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Most people don’t grow up with aspirations of spending time in the county jail. Despite the drawbacks, however, time at the Cleveland County jail can be a turning point for those who are ready to make a change.
“Our vision to inspire success by transforming one life at a time is often recognized in unexpected ways, said Cleveland County Sheriff Todd Gibson who, by state law, is charged with overseeing the county jail. “We have learned through feedback from inmates that providing opportunities for success along with positive role models inspires them to make changes and break the cycle of crime.”
While there are many programs at the Cleveland County Detention Center designed to provide a path to change, the trustee program also provides needed labor for the Sheriff’s Office, saving valuable taxpayer dollars while also providing training opportunities for inmates.
Trustees are carefully selected and do everything from in-house work such as cooking, grounds keeping and cleaning to providing labor for projects outside the jail.
“Being a trustee for the Cleveland County jail has made my time go by a lot faster and a lot easier,” said Trustee Jacob Cardwell. “I used to think most of the guards didn’t care about me or my wellbeing, but I was wrong. Working and cleaning every day and being around them gave me the chance to get to know them and for them to get to know me.”
During CCSO’s move from the old headquarters building to the new one, trustees partnered with deputies and detectives to move furniture from the old building to the new one.
“Work programs create opportunities for trustees to get to know us as human beings,” said Capt. Ronnie Johnson who supervised trustees during the moving operation. “It also creates a chance for us to get to know the trustees as human beings and to learn what brought them into the criminal justice system. Usually, people aren’t inherently bad, they’ve just made bad decisions.”
Trustees also help with projects at the CCSO Operations building — home to the patrol division — in Slaughterville.
“Being a trustee has been a good experience ‘cause it helps me not be bored in jail. Also, it helps some of my life skills,” said Trustee Steven Silva-Smith. “I love the privilege we got, and the trust CCDC puts in us trustees.”
During their time as trustees, the men work with a lot of different deputies and get to know them as people and positive role models rather than as cops who are arresting them and getting them into trouble. Some trustees have even written letters after their stay in the Cleveland County Detention Center, thanking deputies for being mentors who inspired them to change their lives for the better.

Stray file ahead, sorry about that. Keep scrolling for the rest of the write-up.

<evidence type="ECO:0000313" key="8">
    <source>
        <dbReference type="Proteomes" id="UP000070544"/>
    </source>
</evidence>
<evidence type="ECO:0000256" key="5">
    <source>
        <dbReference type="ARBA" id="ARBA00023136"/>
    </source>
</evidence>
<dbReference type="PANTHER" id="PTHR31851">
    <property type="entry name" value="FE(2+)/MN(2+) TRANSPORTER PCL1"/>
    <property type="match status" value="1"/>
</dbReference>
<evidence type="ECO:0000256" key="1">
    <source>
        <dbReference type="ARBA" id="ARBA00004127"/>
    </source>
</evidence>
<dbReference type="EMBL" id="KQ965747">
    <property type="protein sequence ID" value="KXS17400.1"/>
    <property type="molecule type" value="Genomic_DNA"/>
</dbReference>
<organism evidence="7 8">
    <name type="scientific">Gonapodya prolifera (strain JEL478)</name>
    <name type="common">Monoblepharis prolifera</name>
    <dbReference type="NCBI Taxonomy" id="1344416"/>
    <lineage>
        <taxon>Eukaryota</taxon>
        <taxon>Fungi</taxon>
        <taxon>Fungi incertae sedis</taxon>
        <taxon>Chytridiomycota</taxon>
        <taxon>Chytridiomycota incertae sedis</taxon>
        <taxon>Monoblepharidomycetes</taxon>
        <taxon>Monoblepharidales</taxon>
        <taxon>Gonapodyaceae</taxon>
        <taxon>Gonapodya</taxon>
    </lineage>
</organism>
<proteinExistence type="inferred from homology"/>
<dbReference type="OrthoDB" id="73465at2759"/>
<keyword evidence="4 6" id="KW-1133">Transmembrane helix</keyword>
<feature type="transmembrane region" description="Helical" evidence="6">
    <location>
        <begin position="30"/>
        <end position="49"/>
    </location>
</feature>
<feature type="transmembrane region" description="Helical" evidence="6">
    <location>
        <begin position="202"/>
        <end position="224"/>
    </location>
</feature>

“It makes me responsible and accountable for my actions,” said Trustee Lerome Venable. “It’s built my self-esteem and made me feel more trustworthy. When someone trusts you to make a good and righteous decision, it builds your self-confidence to keep making good and right decisions. It’s brought forth a whole new attitude for me which gives me hope for my future.”
Deputies, detectives, detention officers and other CCSO staff members work to treat trustees the way they would want to be treated and to model healthy work behavior. There is time for talking about taking recovery seriously if they’re headed for Drug Court or the importance of turning their lives around as role models for their children.
Being off drugs and in a controlled environment but with the added trust of working as a trustee allows trustees to begin rebuilding their lives in a positive way and to see law enforcement as people who would rather help them than arrest them.
“I don’t just help the guards,” Caldwell said. “I feel that I help other inmates as well. One of my biggest things is finding drugs while cleaning up front. I turn them in every time, knowing I could be saving someone’s life from overdosing.”
For some, like Steven Burnett it’s a chance to interact with other people in a healthy, positive manner.
“It has bettered me to interact with others positively,” Burnett said.
Healthy interactions can be particularly important if the person had become enmeshed in a criminal or drug culture prior to being arrested. Working alongside a deputy creates a new normal — one that doesn’t include the unhealthy attitudes of some people who were part of their old lives.
“Sometimes all it takes if one person to start something positive and it becomes contagious,” Venable said.